The Incredible Ace of Spades Up Nancy Pelosi’s Impeachment Sleeve
Late last night, the House passed two articles of impeachment against President Donald Trump.
The matter will now move to a trial in the Senate, where Republican Senators appear excited to ignore their oath, and dismiss the charges without a hint of fairness.
Which means in just a few weeks time, Trump will be able to beat his chest, and we can look forward to an endless barrage of “Totally vindicated”, “The most innocent president ever”, and “total witch hunt” tweets.
At least that was the outlook until reporters caught Speaker of the House Nancy Pelosi exiting the impeachment hearings. There, she made several very interesting statements.
In short, it appears that she will withhold the articles from the Senate, retaining control of the process in the House.
How is this possible, and what could it mean?
As it turns out, after the House votes to impeach a president, as they did tonight, passing two articles of impeachment against President Trump, there’s a final procedural act that needs to take place before it is transitioned to the Senate for a trial and, ultimately, the vote to remove or acquit.
Speaker Pelosi still has to bring a resolution to the floor naming “managers” for the impeachment proceedings. These are the representivies that would essentially act as the prosecutors in the Senate trial. The articles of impeachment are not transitioned to the Senate until this resolution takes place.
There is no deadline or timeline in which this must take place; the House could, theoretically, stall indefinitely should they so choose. There is no mechanism for House Republicans to compel or force this resolution to the floor.
During the Clinton impeachment, this happened the very same day.
Leaving the impeachment hearings last night, Pelosi made clear that this will not be something they act on in the coming days.
Pelosi stated: “We cannot name managers until we see what the process is on the Senate side. So far we haven’t seen anything that looks fair to us. So hopefully it will be fair. And when we see what that is, we’ll send our managers.”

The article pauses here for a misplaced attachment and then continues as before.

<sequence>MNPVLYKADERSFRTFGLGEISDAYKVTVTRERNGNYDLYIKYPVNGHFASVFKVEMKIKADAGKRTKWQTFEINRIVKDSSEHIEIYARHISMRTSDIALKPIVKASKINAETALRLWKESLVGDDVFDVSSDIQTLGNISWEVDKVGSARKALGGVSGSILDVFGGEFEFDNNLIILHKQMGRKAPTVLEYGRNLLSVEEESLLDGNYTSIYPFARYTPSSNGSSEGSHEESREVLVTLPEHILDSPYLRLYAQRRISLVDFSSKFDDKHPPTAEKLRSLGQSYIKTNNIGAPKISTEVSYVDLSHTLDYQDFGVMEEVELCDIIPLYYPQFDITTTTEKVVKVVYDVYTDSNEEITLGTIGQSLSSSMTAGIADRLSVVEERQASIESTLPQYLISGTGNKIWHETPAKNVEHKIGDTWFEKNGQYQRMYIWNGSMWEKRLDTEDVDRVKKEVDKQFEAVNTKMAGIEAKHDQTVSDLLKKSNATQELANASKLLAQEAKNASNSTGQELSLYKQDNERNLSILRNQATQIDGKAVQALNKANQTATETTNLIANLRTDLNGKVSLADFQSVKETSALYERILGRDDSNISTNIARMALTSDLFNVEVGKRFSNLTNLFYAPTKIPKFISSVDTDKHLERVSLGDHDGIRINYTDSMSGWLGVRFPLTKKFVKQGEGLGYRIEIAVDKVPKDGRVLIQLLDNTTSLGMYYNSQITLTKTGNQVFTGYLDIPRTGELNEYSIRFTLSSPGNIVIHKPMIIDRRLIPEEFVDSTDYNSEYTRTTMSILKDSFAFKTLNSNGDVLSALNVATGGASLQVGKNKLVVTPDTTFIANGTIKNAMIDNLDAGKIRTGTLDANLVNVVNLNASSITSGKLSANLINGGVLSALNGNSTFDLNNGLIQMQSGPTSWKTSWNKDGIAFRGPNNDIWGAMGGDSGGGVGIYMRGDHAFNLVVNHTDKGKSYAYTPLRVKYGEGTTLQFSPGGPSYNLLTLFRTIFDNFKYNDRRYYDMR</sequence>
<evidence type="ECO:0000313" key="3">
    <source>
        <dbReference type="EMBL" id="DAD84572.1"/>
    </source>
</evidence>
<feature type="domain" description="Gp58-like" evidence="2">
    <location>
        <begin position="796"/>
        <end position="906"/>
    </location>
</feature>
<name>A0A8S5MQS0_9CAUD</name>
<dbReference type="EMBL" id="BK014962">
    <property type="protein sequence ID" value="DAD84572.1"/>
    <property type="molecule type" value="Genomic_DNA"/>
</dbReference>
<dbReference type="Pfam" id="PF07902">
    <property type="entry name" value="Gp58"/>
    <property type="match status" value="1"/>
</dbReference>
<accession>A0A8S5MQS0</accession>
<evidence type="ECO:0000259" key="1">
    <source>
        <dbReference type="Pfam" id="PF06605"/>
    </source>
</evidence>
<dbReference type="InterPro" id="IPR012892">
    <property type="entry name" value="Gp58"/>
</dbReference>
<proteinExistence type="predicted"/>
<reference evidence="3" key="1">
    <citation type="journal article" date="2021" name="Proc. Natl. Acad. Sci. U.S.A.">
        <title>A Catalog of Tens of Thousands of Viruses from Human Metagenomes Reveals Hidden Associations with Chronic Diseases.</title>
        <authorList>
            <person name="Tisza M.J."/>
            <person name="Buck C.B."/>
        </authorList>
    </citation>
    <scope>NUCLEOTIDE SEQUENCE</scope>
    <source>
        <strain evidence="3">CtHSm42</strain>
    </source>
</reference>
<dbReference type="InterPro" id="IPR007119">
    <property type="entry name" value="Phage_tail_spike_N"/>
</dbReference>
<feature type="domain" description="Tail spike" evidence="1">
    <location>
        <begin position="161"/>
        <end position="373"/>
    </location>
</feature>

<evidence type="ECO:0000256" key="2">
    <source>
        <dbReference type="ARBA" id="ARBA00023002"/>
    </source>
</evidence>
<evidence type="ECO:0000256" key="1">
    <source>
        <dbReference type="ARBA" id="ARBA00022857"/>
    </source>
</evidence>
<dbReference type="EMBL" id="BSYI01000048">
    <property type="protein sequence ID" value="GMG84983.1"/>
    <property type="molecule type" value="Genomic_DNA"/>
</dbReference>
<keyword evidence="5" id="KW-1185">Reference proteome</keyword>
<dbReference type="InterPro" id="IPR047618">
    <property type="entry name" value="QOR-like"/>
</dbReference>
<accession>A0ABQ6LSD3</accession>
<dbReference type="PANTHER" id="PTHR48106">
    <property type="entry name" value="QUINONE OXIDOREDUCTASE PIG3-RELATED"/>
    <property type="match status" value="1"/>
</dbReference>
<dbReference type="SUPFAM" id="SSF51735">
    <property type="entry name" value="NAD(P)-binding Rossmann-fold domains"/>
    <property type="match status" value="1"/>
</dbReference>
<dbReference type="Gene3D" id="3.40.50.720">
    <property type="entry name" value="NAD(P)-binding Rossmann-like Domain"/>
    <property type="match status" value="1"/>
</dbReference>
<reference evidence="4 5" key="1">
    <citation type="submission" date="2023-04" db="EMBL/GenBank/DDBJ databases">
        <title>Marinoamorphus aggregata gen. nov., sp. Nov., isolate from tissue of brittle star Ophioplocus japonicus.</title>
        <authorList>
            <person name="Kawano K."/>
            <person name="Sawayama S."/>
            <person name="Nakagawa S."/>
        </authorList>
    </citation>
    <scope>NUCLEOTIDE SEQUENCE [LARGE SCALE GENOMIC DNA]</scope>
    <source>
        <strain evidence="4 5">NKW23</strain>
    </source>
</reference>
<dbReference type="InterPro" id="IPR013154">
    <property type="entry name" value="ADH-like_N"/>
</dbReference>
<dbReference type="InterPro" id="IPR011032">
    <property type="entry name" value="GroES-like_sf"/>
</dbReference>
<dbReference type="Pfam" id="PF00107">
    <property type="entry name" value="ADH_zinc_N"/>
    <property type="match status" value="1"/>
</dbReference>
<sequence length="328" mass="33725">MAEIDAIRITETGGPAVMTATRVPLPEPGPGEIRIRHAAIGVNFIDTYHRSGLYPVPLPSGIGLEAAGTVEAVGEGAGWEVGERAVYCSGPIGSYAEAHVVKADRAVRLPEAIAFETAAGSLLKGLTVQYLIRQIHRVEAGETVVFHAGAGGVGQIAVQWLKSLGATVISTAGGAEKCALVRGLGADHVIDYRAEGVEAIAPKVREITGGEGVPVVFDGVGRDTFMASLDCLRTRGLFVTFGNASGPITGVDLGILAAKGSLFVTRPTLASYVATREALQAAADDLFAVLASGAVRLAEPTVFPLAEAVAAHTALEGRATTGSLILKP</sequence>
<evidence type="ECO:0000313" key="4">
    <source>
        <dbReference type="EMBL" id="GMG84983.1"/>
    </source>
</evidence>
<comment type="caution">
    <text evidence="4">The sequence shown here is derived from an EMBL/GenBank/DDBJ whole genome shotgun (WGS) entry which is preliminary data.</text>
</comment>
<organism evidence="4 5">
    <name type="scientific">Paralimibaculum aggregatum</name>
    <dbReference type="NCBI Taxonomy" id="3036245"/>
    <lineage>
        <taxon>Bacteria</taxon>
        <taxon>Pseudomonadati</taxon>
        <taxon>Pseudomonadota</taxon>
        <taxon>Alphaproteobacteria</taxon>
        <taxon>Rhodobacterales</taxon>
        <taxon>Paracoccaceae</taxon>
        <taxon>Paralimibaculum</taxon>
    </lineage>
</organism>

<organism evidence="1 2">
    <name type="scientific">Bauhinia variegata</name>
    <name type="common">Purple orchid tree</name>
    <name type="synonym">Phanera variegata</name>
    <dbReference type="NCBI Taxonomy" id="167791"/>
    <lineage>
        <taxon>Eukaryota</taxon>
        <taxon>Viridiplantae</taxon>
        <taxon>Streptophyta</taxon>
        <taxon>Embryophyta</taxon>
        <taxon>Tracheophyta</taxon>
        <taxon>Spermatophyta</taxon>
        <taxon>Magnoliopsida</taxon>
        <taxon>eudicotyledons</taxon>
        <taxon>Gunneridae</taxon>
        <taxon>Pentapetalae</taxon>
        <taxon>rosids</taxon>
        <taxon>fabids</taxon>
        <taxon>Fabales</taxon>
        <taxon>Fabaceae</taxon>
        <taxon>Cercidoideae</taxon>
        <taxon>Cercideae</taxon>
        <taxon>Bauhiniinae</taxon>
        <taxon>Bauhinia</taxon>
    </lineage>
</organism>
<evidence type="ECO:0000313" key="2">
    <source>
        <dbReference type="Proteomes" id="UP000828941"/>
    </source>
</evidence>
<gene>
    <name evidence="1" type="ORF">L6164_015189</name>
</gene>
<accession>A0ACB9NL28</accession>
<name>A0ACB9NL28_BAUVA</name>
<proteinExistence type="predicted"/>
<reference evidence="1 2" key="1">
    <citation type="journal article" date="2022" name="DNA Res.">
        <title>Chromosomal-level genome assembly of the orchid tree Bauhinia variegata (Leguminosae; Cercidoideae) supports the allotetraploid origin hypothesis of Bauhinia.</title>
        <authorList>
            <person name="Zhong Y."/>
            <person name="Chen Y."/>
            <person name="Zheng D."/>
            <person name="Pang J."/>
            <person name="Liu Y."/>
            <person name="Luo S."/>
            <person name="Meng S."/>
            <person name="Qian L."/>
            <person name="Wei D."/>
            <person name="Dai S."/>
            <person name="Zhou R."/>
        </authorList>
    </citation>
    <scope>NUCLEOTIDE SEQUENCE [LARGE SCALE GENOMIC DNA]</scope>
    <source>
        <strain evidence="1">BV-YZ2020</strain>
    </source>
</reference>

Is it possible that she is willing to hold this up indefinitely, through the 2020 election cycle, if she (correctly) feels the Senate is unable to provide a fair and impartial trial?
“We’re not having that discussion,” she said, adding that it “would have been our intention” to send the impeachment to the Senate without delay, “but we’ll see what happens over there.”
I had previously written that I thought the impeachment was a mistake for the simple reason that it changed the setting of the proverbial political theater from the Democrat controlled House to the Republican controlled Senate. And with the Senate openly celebrating that there would not be an impartial trial, I thought that was a careless mistake.
But it would appear that Pelosi knows things that I do not, and that a politician I’ve generally had a pretty healthy level of disdain for knows a few tricks that can swoon even the most “radical” progressive.
What The Future Holds
In all likelihood, this tactic will allow for a few weeks of grandstanding and posturing before Pelosi sends this on to the Senate for a quick dismissal.
But I think that would be a mistake.
It is my humble and naive hope that these articles of impeachment never make it to the current sham of a Senate; I would love nothing more than to see the House continue to investigate every angle of Trump for further proof of misconduct and wrongdoing.
The pressure that a drawn out, endless investigation would put him under would almost certainly cause self incrimination, his inability to remain silent ultimately being his own undoing.
If the American people can’t get a fair Senate trial for his alleged high crimes and misdemeanors, then they at least deserve to know as much as possible about his corruption as they go to the polls in 2020.
So I say let it sit. Let’s wait for the courts to decide that Trump has indeed exceeded his authority with regard to the use of executive privilege and his obstruction of congress.
Let’s wait for the court to rule that the American people have a right to know of Trump’s business dealings by way of his tax returns, so we can ensure there is not any egregious conflicts of interest between his position and his wealth. (There almost certainly is: he’s been in business with the Russians for decades. Check out Active Measures on Hulu if you want to be both informed and enraged.)
Let’s compile as much evidence as we can against the greatest threat to democracy in American history in the next 11 months.
And let’s give the American people the chance to both replace the President, as well as the oath violating Senate, in the 2020 election.
But let’s not let the Republican Senate regime decide the guilt of a clearly guilty Republican.